Most movie people know the basic function of a film's director, but what about the director of photography? It's an oft-ignored position, but the DP often has as much to do with the look and feel of a movie as the director. Here is a brief guide to the functions of a director of photography.

Lighting. One of the most important duties a director of photography has is to light the set in accordance with the director's vision for the scene. Some famous cinematographers (another word for the director of photography) are known for their distinctive lighting styles-most notably Gordon Willis, who is well-known for his dark compositions in movies such as "The Godfather" and "All The President's Men", earning him the nickname "The Prince of Darkness."

Framing. The positioning of actors and the set within the frame is also within the domain of the director of photography. Have you ever been watching a movie and noticed a visible boom mic at the top of the shot? That means the director of photography messed up, or that the filmmaker is making a meta-textual comment about how cinema makes us voyeurs. But it was probably just a mistake.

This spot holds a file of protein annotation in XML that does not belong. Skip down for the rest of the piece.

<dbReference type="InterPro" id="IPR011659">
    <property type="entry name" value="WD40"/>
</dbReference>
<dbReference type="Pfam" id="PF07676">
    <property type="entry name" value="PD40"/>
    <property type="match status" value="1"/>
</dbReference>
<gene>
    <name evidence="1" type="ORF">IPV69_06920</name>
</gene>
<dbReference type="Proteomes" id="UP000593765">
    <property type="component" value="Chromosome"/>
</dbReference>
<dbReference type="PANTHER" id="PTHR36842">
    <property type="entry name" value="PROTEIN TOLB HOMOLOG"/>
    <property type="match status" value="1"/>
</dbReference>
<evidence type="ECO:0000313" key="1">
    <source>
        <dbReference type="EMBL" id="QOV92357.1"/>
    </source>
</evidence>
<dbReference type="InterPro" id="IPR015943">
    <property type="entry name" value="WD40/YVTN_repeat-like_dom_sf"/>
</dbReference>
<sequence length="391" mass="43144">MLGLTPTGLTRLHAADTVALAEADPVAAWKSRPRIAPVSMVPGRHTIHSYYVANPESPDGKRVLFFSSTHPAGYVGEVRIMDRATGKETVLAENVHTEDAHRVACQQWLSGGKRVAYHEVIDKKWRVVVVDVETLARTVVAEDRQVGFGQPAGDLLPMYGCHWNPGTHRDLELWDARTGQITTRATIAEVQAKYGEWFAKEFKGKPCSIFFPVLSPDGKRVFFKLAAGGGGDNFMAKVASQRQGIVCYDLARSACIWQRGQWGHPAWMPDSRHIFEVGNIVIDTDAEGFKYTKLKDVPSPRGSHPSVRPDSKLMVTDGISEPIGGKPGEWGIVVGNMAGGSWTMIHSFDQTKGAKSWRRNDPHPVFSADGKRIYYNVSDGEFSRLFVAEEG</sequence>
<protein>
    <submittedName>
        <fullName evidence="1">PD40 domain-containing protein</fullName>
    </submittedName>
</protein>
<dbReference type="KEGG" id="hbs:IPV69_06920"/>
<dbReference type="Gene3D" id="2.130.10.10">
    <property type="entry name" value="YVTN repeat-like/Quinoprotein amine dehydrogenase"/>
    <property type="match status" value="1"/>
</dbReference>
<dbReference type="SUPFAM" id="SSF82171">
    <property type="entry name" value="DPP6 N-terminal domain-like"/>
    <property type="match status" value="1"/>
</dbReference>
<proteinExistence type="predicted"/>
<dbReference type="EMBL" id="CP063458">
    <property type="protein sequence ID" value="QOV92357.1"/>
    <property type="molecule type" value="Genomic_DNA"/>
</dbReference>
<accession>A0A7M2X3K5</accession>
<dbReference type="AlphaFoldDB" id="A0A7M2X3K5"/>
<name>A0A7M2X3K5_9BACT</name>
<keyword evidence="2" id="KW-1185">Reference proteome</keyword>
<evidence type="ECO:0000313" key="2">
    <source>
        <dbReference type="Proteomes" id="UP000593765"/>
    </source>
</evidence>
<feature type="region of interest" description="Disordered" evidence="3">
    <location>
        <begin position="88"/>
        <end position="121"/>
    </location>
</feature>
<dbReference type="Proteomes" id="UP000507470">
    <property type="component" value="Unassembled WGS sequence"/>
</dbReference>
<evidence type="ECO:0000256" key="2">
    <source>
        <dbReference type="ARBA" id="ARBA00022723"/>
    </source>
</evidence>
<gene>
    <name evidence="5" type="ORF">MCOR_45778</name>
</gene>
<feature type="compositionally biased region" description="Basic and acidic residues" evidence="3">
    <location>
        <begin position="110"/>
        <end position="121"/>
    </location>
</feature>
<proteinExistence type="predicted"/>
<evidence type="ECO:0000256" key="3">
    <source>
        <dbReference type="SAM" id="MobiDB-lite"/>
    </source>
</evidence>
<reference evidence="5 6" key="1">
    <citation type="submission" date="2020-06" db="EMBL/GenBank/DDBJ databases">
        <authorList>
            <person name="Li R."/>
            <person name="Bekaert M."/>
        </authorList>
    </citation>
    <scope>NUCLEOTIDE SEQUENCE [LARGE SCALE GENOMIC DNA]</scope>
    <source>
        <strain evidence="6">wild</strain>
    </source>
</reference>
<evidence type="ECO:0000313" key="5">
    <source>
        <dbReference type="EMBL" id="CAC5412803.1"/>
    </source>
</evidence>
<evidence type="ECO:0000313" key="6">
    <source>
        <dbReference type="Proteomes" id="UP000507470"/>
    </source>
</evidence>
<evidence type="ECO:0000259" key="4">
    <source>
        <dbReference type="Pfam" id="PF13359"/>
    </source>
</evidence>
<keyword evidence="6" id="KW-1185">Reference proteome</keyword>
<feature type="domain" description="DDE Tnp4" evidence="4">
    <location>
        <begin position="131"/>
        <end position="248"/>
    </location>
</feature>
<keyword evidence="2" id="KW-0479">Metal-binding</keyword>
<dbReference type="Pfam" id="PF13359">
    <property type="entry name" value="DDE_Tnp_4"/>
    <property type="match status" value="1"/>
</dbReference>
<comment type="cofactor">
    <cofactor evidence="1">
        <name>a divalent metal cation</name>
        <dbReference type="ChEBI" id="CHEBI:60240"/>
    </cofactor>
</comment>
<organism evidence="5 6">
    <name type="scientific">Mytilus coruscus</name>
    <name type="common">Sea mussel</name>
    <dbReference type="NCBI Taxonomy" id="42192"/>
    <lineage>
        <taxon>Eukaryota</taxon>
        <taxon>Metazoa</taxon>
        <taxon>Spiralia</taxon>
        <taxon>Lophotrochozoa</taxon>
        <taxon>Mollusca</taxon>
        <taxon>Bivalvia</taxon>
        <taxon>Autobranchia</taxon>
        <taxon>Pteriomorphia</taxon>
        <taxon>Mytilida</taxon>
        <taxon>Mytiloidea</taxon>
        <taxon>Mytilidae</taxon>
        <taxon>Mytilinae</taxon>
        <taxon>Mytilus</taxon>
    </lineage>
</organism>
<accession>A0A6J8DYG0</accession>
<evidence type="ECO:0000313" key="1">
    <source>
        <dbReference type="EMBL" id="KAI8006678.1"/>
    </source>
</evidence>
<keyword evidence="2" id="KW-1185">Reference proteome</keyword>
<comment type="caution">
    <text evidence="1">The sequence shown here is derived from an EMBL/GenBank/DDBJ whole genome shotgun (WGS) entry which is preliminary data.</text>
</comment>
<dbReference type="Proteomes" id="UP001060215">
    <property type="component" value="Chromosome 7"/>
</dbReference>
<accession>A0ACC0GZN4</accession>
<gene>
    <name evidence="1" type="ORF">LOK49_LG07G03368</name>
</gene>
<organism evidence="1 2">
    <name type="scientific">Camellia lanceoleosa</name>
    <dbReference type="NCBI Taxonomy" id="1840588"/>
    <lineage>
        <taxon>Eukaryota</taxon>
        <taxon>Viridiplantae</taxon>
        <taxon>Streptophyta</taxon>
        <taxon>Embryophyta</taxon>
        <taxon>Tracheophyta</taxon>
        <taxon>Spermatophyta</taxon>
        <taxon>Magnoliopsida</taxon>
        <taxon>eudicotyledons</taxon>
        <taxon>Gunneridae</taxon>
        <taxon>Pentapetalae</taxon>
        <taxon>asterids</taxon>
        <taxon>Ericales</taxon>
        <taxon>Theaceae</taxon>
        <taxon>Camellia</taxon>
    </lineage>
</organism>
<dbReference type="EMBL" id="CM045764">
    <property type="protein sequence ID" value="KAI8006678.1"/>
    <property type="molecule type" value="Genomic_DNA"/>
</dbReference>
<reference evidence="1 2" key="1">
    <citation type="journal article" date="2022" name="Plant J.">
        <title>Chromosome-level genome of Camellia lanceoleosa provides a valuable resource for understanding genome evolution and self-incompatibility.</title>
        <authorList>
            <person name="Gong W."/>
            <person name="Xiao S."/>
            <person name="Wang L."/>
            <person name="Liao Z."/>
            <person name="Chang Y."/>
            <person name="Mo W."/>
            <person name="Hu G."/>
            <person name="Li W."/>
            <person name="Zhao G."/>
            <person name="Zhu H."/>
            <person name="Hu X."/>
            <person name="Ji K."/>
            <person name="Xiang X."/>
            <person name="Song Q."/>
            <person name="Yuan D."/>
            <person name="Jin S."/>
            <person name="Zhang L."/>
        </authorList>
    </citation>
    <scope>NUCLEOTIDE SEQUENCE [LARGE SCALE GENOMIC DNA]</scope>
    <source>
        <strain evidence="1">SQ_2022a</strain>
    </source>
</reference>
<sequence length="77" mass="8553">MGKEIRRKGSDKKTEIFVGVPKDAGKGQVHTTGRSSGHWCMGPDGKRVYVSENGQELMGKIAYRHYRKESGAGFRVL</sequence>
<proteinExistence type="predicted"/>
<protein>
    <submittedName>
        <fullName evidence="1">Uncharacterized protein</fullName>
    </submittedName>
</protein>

Selecting film stock. Here's where things start to get technical. One of the other duties of the cinematographer is the selection of what type of film stock to use when shooting the movie (super 8, 35mm, etc.) in order to best capture what the director is looking for. For example, if a movie is going to be a gritty, realistic war movie, something with a little bit of grain might be appropriate.

Moving the camera. This doesn't mean that the cinematographer necessarily operates the camera him or herself (although this does happen sometimes), but that he or she often makes the decisions about where to put the camera and where to move it over the course of the scene. In the early days of cinema,  cinematographer Karl Freund (who went on to become a notable director himself) became famous for his amazing tracking shots for directors like FW Murnau.